Not all our supporters agreed with Solidarity’s emphasis and use of slogans during the recent war on Iraq. The following contribution is by Mark Sandell. It was written in May. We will print responses in the next issue. We welcome other short contributions on this topic.
Our paper when Bush’s war on Iraq started (Solidarity 3/27) was inadequate and weak; it failed the test in the time of war. It also highlighted a drift in the politics of the AWL in the direction of lesser-evilism that has echoes of Shachtman’s political suicide.
The slogan “No to war, no to Saddam” was an excellent encapsulation of our Third Camp position before the invasion. It needed additional explanation and demands once the invasion had started. Without this additional explanation it was a pacifist slogan in the face of actual war and invasion.
In 1991, during the US/UN war against Iraq’s invasion of Kuwait, we attacked the slogan “Stop the war” because it was not clearly against blockades, sanctions and US imperialism. We called instead for “Troops out of the Gulf, Iraq out of Kuwait”. We launched a Troops Out campaign with Socialist Outlook and others. It was our key demand and the cutting edge of our propaganda. We argued that it put forward a vital demand on our own ruling class, we recommended that comrades read the Pathfinder book on the anti-Vietnam war movement in which “Troops Out” was the key demand. We promoted the fact that the US movement in 1991 was built on the “Troops Out” slogan instead of the feeble “No to war” (yes to sanctions) in the UK.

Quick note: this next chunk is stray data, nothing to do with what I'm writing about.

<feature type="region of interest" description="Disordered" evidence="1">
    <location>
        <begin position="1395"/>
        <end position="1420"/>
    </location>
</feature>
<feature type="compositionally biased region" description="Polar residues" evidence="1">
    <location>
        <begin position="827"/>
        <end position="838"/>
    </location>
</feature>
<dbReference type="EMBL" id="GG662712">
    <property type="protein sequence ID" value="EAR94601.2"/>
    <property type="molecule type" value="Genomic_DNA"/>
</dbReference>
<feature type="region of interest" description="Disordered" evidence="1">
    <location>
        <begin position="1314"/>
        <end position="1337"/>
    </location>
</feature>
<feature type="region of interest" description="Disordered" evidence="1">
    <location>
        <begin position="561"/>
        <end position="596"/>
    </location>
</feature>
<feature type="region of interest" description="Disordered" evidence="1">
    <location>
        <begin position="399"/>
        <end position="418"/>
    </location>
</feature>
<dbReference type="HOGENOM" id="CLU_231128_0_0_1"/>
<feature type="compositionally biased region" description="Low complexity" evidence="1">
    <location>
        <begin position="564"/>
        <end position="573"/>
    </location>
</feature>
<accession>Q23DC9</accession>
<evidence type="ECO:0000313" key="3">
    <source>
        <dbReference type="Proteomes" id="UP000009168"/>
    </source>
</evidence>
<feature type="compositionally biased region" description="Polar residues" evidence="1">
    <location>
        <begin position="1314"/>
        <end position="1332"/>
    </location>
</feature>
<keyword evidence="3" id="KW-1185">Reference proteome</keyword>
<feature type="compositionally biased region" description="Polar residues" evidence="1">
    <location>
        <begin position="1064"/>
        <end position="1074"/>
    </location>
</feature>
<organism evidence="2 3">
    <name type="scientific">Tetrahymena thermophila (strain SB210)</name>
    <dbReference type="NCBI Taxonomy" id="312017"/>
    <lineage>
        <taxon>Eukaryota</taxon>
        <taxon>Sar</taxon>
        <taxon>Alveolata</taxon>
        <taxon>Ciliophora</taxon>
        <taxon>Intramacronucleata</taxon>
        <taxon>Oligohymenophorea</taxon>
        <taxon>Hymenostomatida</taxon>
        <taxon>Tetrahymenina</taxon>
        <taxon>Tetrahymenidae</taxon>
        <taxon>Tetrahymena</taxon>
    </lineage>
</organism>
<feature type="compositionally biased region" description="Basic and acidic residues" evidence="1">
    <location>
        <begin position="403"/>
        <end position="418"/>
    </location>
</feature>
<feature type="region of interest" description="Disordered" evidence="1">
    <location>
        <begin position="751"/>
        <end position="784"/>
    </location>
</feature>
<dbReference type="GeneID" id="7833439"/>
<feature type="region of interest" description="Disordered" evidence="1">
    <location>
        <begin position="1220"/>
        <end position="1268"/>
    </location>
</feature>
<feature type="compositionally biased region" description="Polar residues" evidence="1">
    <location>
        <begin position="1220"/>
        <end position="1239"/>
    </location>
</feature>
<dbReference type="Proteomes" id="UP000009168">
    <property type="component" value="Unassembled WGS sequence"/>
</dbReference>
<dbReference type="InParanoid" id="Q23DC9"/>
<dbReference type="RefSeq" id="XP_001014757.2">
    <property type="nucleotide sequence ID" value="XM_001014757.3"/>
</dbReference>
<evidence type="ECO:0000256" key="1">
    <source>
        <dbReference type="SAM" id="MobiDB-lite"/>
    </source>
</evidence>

We said: “Iraq’s national rights… Yet there is more to it. The Iraqi ruling class pursues Iraqi aggrandisement. But in the war now unfolding Iraq risks being reduced to a semi-colony, or shattered completely, with Turkey, Iran and Syria grabbing portions of its territory.
“We should support Iraqi self-determination and Iraqi self-defence against the American blitzkrieg. Such support does not mean any political endorsement for Saddam Hussein, nor any let-up in the Iraqi workers’ struggle against him. It is wrong to give Saddam credit as an ‘anti-imperialist’. It would be equally wrong to deny support for Iraq’s self-defence against the US-allied assault on the grounds that, Iraq being sub-imperialist, the war is only a quarrel between thieves…